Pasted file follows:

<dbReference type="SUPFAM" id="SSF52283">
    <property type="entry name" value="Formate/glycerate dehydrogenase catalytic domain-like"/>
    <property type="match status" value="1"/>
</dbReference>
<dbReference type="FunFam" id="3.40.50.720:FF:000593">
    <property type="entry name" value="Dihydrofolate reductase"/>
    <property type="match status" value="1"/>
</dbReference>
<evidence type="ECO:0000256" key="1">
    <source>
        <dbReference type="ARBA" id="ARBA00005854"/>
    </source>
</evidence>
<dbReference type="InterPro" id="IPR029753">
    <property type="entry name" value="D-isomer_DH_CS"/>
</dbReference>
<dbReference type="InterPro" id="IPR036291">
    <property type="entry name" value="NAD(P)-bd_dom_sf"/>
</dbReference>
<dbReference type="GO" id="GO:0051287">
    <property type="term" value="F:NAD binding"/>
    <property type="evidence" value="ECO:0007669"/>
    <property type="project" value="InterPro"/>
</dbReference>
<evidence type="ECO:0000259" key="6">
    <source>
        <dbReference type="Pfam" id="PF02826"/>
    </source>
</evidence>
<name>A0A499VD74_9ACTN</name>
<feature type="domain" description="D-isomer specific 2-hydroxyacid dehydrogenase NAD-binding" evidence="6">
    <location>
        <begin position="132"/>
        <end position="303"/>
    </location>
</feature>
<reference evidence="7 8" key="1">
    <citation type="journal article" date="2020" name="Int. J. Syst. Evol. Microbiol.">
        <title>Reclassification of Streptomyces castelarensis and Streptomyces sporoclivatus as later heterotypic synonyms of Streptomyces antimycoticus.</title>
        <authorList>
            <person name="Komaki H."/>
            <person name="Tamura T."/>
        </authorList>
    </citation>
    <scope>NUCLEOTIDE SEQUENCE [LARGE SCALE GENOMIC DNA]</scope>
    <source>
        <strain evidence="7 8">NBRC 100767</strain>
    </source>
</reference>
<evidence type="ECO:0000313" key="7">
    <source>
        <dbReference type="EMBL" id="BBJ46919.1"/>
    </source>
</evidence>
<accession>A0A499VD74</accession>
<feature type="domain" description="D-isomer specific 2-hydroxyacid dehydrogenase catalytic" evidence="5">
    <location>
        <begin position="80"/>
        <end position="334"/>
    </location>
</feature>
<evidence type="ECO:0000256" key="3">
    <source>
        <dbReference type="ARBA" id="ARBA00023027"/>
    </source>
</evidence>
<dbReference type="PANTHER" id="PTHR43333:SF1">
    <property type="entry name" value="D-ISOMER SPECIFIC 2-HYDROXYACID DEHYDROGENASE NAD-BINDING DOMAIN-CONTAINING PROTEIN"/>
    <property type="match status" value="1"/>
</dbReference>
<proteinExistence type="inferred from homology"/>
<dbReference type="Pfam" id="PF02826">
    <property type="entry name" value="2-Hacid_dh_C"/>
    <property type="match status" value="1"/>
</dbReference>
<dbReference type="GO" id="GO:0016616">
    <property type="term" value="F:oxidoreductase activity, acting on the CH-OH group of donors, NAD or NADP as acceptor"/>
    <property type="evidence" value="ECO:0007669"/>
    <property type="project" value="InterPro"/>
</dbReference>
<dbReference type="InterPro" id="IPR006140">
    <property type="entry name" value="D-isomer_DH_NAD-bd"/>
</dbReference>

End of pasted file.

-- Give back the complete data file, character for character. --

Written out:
<dbReference type="SUPFAM" id="SSF52283">
    <property type="entry name" value="Formate/glycerate dehydrogenase catalytic domain-like"/>
    <property type="match status" value="1"/>
</dbReference>
<dbReference type="FunFam" id="3.40.50.720:FF:000593">
    <property type="entry name" value="Dihydrofolate reductase"/>
    <property type="match status" value="1"/>
</dbReference>
<evidence type="ECO:0000256" key="1">
    <source>
        <dbReference type="ARBA" id="ARBA00005854"/>
    </source>
</evidence>
<dbReference type="InterPro" id="IPR029753">
    <property type="entry name" value="D-isomer_DH_CS"/>
</dbReference>
<dbReference type="InterPro" id="IPR036291">
    <property type="entry name" value="NAD(P)-bd_dom_sf"/>
</dbReference>
<dbReference type="GO" id="GO:0051287">
    <property type="term" value="F:NAD binding"/>
    <property type="evidence" value="ECO:0007669"/>
    <property type="project" value="InterPro"/>
</dbReference>
<evidence type="ECO:0000259" key="6">
    <source>
        <dbReference type="Pfam" id="PF02826"/>
    </source>
</evidence>
<name>A0A499VD74_9ACTN</name>
<feature type="domain" description="D-isomer specific 2-hydroxyacid dehydrogenase NAD-binding" evidence="6">
    <location>
        <begin position="132"/>
        <end position="303"/>
    </location>
</feature>
<reference evidence="7 8" key="1">
    <citation type="journal article" date="2020" name="Int. J. Syst. Evol. Microbiol.">
        <title>Reclassification of Streptomyces castelarensis and Streptomyces sporoclivatus as later heterotypic synonyms of Streptomyces antimycoticus.</title>
        <authorList>
            <person name="Komaki H."/>
            <person name="Tamura T."/>
        </authorList>
    </citation>
    <scope>NUCLEOTIDE SEQUENCE [LARGE SCALE GENOMIC DNA]</scope>
    <source>
        <strain evidence="7 8">NBRC 100767</strain>
    </source>
</reference>
<evidence type="ECO:0000313" key="7">
    <source>
        <dbReference type="EMBL" id="BBJ46919.1"/>
    </source>
</evidence>
<accession>A0A499VD74</accession>
<feature type="domain" description="D-isomer specific 2-hydroxyacid dehydrogenase catalytic" evidence="5">
    <location>
        <begin position="80"/>
        <end position="334"/>
    </location>
</feature>
<evidence type="ECO:0000256" key="3">
    <source>
        <dbReference type="ARBA" id="ARBA00023027"/>
    </source>
</evidence>
<dbReference type="PANTHER" id="PTHR43333:SF1">
    <property type="entry name" value="D-ISOMER SPECIFIC 2-HYDROXYACID DEHYDROGENASE NAD-BINDING DOMAIN-CONTAINING PROTEIN"/>
    <property type="match status" value="1"/>
</dbReference>
<proteinExistence type="inferred from homology"/>
<dbReference type="Pfam" id="PF02826">
    <property type="entry name" value="2-Hacid_dh_C"/>
    <property type="match status" value="1"/>
</dbReference>
<dbReference type="GO" id="GO:0016616">
    <property type="term" value="F:oxidoreductase activity, acting on the CH-OH group of donors, NAD or NADP as acceptor"/>
    <property type="evidence" value="ECO:0007669"/>
    <property type="project" value="InterPro"/>
</dbReference>
<dbReference type="InterPro" id="IPR006140">
    <property type="entry name" value="D-isomer_DH_NAD-bd"/>
</dbReference>